Microsoft reverses Xbox One sharing policies
New console will now allow users to swap discs and trade in games
Gamers take a closer look at the Xbox One during E3 in Los Angeles. Photograph: Gus Ruelas/Reuters
Microsoft has bowed to pressure over its upcoming games console and reversed some of its controversial decisions restricting games on the Xbox One.
The company, which revealed its console at an event at its Seattle headquarters in May, had been the focus of much criticism after it announced plans that would require users to “check in” via an internet connection on a regular basis to play games offline, and restrict the sharing of physical games discs between friends and family.
The pressure intensified last week after Sony announced that it would not impose any restrictions on physical discs.
In a statement, Microsoft’s president of interative entertainment Don Mattrick said the company had listened to feedback from its potential customers, and the sharing of games would work the same way as it currently did.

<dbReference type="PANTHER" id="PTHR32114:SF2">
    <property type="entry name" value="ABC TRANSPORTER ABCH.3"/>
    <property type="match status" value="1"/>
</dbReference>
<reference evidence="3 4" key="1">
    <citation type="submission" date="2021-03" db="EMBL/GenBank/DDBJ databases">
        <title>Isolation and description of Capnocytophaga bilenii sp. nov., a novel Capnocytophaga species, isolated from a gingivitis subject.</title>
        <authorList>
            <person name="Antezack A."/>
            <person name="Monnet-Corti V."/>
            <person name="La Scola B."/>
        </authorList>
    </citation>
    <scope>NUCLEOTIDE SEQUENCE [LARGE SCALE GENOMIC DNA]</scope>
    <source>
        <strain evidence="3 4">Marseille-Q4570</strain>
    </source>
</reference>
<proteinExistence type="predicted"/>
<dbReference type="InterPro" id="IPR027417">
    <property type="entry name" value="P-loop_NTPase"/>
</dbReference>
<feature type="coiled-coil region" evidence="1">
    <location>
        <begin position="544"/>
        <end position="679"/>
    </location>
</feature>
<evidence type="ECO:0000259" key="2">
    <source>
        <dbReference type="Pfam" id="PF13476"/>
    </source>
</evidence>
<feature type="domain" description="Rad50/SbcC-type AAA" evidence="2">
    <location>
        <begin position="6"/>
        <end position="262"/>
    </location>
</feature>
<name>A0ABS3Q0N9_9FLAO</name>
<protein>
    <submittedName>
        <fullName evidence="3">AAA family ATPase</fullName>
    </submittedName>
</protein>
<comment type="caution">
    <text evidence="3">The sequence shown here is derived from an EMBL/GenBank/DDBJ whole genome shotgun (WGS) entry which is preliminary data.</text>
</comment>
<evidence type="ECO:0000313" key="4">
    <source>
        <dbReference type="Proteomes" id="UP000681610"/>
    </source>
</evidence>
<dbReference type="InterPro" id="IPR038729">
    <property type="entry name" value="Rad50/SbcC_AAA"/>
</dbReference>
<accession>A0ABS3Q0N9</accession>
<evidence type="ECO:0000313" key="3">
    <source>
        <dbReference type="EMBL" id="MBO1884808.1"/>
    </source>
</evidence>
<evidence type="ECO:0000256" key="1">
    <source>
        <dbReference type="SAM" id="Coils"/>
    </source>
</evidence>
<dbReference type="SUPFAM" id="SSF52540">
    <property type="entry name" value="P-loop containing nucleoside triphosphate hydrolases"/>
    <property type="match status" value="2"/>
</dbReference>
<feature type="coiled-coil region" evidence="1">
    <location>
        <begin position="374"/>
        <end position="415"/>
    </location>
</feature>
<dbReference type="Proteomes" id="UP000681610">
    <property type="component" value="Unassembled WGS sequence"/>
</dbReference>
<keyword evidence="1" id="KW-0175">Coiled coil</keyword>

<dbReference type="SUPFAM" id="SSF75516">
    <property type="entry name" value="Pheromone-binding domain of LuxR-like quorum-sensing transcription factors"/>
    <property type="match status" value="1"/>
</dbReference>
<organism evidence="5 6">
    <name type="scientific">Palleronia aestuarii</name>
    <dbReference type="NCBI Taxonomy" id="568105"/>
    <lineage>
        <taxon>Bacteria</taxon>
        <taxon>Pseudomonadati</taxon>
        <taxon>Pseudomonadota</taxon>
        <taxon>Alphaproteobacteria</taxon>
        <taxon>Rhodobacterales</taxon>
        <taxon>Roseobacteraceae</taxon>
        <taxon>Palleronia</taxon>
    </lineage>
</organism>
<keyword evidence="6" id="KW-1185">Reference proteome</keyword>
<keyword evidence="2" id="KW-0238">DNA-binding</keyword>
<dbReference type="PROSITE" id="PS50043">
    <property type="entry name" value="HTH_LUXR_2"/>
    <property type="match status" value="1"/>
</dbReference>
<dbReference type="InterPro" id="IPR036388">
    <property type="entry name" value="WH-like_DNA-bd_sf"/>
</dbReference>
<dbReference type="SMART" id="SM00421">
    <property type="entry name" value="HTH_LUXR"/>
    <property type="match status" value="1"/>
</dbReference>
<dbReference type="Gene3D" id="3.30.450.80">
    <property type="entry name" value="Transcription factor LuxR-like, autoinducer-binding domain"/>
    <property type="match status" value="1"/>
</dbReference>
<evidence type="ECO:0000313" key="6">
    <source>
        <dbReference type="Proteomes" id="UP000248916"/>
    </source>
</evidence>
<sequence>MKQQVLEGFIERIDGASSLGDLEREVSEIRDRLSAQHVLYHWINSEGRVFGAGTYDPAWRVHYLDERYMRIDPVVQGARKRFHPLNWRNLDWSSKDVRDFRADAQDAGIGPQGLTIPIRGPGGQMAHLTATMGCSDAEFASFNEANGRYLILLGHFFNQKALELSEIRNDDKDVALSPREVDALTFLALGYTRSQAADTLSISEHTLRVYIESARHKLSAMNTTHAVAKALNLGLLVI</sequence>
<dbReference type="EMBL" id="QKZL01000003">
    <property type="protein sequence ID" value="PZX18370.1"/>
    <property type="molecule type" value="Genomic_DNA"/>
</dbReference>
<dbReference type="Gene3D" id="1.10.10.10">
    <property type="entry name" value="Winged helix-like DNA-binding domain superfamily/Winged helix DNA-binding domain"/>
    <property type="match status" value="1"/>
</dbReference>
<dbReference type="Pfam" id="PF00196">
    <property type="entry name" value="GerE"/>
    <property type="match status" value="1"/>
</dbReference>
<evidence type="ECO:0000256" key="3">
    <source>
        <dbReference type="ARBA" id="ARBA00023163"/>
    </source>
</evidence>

“While we believe that the majority of people will play games online and access the cloud for both games and entertainment, we will give consumers the choice of both physical and digital content,” he said.
“We have listened and we have heard loud and clear from your feedback that you want the best of both worlds.”
However, the move may have implications for some of Microsoft’s other plans for the console.
“These changes will impact some of the scenarios we previously announced for Xbox One,” Mr Mattrick said, although he did not provide further detail.
Under the original plans for Xbox One, games would be installed from the disc on to the console and tied to a user’s account, allowing them to play without the disc. That would have allowed users to access their games library from another console. However, the changes mean that games bought on disc will require that game to be in the console’s tray to play.
Other planned features, such as the ability to share games with designated family members, are also likely to be affected.